Euro and British Pound Crushed by Rate Decisions

The Euro and British pound have come under severe selling pressure after the ECB and BoE cut interest rates by 50bp. Interest rates are now at historic lows for both central banks and even though the rate announcements were negative for both currencies, the Euro has sold off more aggressively than the British pound because ECB President Trichet warned that growth will be signicantly reduced in 2009 and 2010 while inflation will remain well below 2 percent.

TrichetMore importantly, he admitted that the ECB is studying non-standard measures which include quantitative easing. However, Trichet prefers to use the Fed’s label of credit easing over quantitative easing (What is the Difference Between Credit and Quantitative Easing?). The mere possibility that the ECB could consider Quantitative Easing was enough to drive the EUR/USD below 1.25. With the third highest interest rate of the G10 nations, further interest rate cuts are still possible. By saying that they have not made a decision about whether 1.5 percent is the lowest level makes 1 percent interest rates a real possibility for the Eurozone. In fact, Trichet may opt for another rate cut before credit easing. For the US dollar, British pound and Japanese Yen, no surprises are expected from future rate decisions. However for the Euro, the prospect of lower interest rates and the uncertainty of if and when the ECB will adopt credit easing should keep the EUR/USD under pressure.

Bank of England: Rates May Have Hit Rock Bottom

KingAs for the Bank of England, I believe today’s 50bp rate cut to 0.5 percent is their last. The central bank has been worried that excessively low interest rates would erode profitability of banks, reducing their incentive to lend. Now that they have been given the authorization to begin Quantitative Easing, it will be their new focus. UK Gilts have soared on the announcement that the government will purchase up to £100bn in Gilts and £50bn in private sector assets (syndicated loans and ABS). As we indicated in our ECB and BoE preview, Quantitative Easing is negative for a currency, but if the BoE is done cutting interest rates, further weakness in the British pound may be limited.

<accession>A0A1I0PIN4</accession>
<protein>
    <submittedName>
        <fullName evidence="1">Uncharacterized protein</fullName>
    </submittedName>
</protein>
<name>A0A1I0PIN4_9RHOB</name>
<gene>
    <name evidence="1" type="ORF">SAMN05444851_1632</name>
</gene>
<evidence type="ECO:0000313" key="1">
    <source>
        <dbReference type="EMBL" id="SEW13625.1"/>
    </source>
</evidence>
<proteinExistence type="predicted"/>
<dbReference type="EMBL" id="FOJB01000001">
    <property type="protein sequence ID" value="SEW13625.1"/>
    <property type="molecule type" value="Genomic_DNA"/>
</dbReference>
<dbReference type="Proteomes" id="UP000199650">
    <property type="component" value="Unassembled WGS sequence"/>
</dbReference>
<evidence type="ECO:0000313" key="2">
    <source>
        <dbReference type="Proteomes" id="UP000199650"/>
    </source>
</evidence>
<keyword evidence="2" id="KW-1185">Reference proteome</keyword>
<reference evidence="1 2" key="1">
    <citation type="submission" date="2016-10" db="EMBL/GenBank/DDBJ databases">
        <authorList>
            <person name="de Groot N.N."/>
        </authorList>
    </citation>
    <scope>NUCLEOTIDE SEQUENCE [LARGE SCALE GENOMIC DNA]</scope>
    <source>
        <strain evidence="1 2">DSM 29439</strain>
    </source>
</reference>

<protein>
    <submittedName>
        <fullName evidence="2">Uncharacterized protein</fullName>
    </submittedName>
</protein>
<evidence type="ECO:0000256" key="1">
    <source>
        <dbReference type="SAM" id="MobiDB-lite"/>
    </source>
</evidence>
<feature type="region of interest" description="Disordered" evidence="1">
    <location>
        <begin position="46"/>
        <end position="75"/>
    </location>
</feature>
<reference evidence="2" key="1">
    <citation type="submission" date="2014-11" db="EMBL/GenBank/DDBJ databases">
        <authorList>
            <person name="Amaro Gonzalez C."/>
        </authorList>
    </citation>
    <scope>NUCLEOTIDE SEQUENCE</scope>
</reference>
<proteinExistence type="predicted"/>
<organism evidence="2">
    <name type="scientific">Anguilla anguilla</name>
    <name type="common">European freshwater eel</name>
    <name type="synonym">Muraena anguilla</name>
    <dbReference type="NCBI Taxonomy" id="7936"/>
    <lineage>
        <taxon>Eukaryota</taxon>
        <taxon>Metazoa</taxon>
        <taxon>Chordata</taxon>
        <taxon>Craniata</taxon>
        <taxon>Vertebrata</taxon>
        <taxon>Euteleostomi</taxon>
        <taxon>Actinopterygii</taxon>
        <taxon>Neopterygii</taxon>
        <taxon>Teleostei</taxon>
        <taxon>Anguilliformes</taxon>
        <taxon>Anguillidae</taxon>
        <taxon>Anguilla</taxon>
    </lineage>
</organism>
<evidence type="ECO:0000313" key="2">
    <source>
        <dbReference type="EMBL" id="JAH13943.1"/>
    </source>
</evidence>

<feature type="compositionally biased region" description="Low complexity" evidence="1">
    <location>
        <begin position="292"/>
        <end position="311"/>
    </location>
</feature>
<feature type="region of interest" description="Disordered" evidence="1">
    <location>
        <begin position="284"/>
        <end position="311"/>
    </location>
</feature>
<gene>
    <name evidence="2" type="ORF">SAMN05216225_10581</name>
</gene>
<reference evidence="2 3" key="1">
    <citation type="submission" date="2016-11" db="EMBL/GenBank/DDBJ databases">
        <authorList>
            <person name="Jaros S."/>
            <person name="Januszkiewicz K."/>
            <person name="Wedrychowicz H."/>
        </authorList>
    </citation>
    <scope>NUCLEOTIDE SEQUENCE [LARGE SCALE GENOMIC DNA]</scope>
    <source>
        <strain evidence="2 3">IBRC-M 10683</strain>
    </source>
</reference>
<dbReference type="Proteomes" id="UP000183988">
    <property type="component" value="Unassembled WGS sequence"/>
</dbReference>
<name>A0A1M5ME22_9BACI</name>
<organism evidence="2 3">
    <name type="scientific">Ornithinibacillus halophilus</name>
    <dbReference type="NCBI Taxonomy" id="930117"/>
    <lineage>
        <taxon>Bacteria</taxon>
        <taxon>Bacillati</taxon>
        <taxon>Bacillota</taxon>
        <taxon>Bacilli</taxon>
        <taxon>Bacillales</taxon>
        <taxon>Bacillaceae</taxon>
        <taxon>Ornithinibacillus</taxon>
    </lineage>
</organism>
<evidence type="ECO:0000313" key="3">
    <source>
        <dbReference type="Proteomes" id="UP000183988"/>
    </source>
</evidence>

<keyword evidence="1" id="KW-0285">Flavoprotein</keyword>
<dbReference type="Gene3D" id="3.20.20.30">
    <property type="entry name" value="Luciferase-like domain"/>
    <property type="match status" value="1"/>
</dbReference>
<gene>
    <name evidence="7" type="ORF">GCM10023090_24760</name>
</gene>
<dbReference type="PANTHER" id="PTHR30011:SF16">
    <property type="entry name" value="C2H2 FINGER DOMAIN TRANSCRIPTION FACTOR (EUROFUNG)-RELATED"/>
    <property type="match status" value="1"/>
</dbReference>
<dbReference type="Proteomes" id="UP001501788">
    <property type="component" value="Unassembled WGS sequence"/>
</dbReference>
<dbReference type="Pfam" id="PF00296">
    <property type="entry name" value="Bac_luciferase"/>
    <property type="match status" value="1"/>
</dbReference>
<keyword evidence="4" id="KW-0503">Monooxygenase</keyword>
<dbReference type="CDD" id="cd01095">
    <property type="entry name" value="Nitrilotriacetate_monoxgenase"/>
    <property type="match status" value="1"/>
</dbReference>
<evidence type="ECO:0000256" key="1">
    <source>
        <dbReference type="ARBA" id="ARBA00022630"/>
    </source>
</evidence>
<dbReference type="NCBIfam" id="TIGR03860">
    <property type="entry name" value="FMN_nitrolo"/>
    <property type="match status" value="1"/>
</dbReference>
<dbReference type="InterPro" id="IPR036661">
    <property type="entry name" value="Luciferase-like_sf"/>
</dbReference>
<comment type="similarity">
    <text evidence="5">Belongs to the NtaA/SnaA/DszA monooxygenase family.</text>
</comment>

About Kathy Lien 235 Articles

Kathy Lien is an Internationally Published Author and Chief Strategist of DailyFX.com, one of the world’s most popular online websites for currency research. Her trading books include the highly acclaimed, Day Trading the Currency Market: Technical and Fundamental Strategies to Profit form Market Swings (2005, Wiley); High Probability Trading Setups for the Currency Market E-Book (2006, Investopedia); and Millionaire Traders: How Everyday People Are Beating Wall Street at Its Own Game (2007, Wiley). As Chief Currency Strategist at FXCM, Kathy is responsible for providing research and analysis for DailyFX, the research arm of FXCM. She also co-edits the BK Forex Advisor, an Investopedia.com Premium Service with Boris Schlossberg – one of the few investment advisory letters focusing strictly on the 2 Trillion/day FX market.

Kathy is also one of the authors of Investopedia’s Forex Education section and has written for Tradingmarkets.com, the Asia Times Online, Stocks & Commodities Magazine, MarketWatch, ActiveTrader Magazine, Currency Trader, Futures Magazine and SFO. She is frequently quoted by Bloomberg, Reuters, the Wall street Journal, and the International Herald Tribune and has appeared on CNN, CNBC, CBS and Bloomberg Radio. She has also hosted trader chats on EliteTrader, eSignal and FXStreet, sharing her expertise in both technical and fundamental analysis.

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